Charles S. Slichter

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Charles Sumner Slichter (1864–1946) was a mathematician and physicist. His most notable scholarly contribution focused on hydrogeology where he developed a method of quantifying the velocity of ground-water underflow in river valleys. This method employed ammonium chloride that would be placed in an upstream, i.e., the upgradient, well and detected in three observation wells a short distance away, i.e., the downgradient.[1]


Slichter was the husband of Mary Byrne Slichter and was the father of economist Sumner Slichter and geophysicist Louis B. Slichter, industrialist Allen Slichter and Donald Slichter, the grandfather of physicist Charles Pence Slichter, and the great grandfather of musician Jacob Slichter


  1. ^ "Early Stage of Hydrogeology in the United States" (excerpt from 200 years of Hydrogeology in the U.S.*) Garald G. Parker Sr. Ground Water (journal) Volume 26 Issue 2, Pages 234 - 235, 1988


  • Galileo, 1642-1942 : an essay commemorating the tercentenary of Galileo : read before a joint meeting of the Wisconsin Chapter of Sigma Xi and the Dept. of Mathematics on November 17, 1942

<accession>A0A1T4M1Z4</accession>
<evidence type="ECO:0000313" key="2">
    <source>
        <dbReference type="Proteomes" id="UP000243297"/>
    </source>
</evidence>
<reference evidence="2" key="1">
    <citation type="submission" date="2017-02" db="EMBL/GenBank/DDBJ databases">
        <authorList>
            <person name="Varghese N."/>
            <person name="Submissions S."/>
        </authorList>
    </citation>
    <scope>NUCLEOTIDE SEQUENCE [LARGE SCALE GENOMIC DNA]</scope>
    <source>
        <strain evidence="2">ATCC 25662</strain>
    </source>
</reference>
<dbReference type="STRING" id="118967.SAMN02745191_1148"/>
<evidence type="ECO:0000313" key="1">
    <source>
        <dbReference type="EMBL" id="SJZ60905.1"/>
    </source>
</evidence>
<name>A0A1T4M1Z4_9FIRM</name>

• Science in a Tavern: Essays and Diversions on Science in the Making, University of Wisconsin Press, 1938
  • Four-place logarithmic tables for rapid computation arranged by Charles S. Slichter, New York: Macmillan & Co., 1906, c1901
  • The tidal and other problems (1909)
  • Elementary mathematical analysis, a text book for first year college students (1914)
  • Observations on the ground waters of Rio Grande Valley (1905)
  • Field measurements of the rate of movement of underground waters (1905)
  • The motions of underground waters (1902)
  • The underflow in Arkansas Valley in western Kansas (1906)
  • The underflow of the South Platte valley (1906)
  • Theoretical investigation of the motion of ground waters (1899)